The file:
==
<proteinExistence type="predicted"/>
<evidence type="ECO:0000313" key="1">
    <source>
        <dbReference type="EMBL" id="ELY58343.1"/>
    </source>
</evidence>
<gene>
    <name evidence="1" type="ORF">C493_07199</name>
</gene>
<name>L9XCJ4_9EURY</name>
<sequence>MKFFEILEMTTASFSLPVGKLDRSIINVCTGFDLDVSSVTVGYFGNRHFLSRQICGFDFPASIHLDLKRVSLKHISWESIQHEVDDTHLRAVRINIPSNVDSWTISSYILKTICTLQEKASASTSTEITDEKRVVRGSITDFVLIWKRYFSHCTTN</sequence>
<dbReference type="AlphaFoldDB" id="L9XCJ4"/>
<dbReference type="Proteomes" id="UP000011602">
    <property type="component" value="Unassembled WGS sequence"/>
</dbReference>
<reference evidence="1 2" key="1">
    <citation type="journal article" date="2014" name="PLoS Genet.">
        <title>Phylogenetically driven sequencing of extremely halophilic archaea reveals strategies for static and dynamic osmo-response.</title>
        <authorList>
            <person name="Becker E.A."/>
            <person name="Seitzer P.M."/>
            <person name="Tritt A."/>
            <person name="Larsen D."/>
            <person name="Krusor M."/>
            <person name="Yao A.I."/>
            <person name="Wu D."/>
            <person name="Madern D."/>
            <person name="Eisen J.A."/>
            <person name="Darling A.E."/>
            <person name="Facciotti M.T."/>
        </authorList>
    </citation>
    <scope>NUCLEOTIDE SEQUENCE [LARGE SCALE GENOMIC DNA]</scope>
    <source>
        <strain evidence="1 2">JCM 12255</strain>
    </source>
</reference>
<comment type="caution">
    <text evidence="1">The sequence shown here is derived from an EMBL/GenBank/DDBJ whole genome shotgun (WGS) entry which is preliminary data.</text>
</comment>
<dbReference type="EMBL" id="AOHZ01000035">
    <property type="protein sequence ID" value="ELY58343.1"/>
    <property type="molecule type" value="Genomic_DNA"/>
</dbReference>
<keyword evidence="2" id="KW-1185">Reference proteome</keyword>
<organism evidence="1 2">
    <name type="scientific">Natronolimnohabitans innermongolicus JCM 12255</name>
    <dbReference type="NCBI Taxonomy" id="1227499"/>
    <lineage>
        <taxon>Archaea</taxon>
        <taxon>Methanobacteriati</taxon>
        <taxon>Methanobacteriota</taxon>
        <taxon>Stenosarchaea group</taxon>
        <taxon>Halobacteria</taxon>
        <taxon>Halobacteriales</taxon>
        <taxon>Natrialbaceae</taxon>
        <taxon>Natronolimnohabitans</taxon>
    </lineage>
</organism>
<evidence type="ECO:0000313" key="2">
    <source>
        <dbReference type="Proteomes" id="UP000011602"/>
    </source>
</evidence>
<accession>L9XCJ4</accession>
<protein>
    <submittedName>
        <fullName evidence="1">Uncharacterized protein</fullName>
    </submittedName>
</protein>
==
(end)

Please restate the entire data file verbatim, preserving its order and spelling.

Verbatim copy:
<proteinExistence type="predicted"/>
<evidence type="ECO:0000313" key="1">
    <source>
        <dbReference type="EMBL" id="ELY58343.1"/>
    </source>
</evidence>
<gene>
    <name evidence="1" type="ORF">C493_07199</name>
</gene>
<name>L9XCJ4_9EURY</name>
<sequence>MKFFEILEMTTASFSLPVGKLDRSIINVCTGFDLDVSSVTVGYFGNRHFLSRQICGFDFPASIHLDLKRVSLKHISWESIQHEVDDTHLRAVRINIPSNVDSWTISSYILKTICTLQEKASASTSTEITDEKRVVRGSITDFVLIWKRYFSHCTTN</sequence>
<dbReference type="AlphaFoldDB" id="L9XCJ4"/>
<dbReference type="Proteomes" id="UP000011602">
    <property type="component" value="Unassembled WGS sequence"/>
</dbReference>
<reference evidence="1 2" key="1">
    <citation type="journal article" date="2014" name="PLoS Genet.">
        <title>Phylogenetically driven sequencing of extremely halophilic archaea reveals strategies for static and dynamic osmo-response.</title>
        <authorList>
            <person name="Becker E.A."/>
            <person name="Seitzer P.M."/>
            <person name="Tritt A."/>
            <person name="Larsen D."/>
            <person name="Krusor M."/>
            <person name="Yao A.I."/>
            <person name="Wu D."/>
            <person name="Madern D."/>
            <person name="Eisen J.A."/>
            <person name="Darling A.E."/>
            <person name="Facciotti M.T."/>
        </authorList>
    </citation>
    <scope>NUCLEOTIDE SEQUENCE [LARGE SCALE GENOMIC DNA]</scope>
    <source>
        <strain evidence="1 2">JCM 12255</strain>
    </source>
</reference>
<comment type="caution">
    <text evidence="1">The sequence shown here is derived from an EMBL/GenBank/DDBJ whole genome shotgun (WGS) entry which is preliminary data.</text>
</comment>
<dbReference type="EMBL" id="AOHZ01000035">
    <property type="protein sequence ID" value="ELY58343.1"/>
    <property type="molecule type" value="Genomic_DNA"/>
</dbReference>
<keyword evidence="2" id="KW-1185">Reference proteome</keyword>
<organism evidence="1 2">
    <name type="scientific">Natronolimnohabitans innermongolicus JCM 12255</name>
    <dbReference type="NCBI Taxonomy" id="1227499"/>
    <lineage>
        <taxon>Archaea</taxon>
        <taxon>Methanobacteriati</taxon>
        <taxon>Methanobacteriota</taxon>
        <taxon>Stenosarchaea group</taxon>
        <taxon>Halobacteria</taxon>
        <taxon>Halobacteriales</taxon>
        <taxon>Natrialbaceae</taxon>
        <taxon>Natronolimnohabitans</taxon>
    </lineage>
</organism>
<evidence type="ECO:0000313" key="2">
    <source>
        <dbReference type="Proteomes" id="UP000011602"/>
    </source>
</evidence>
<accession>L9XCJ4</accession>
<protein>
    <submittedName>
        <fullName evidence="1">Uncharacterized protein</fullName>
    </submittedName>
</protein>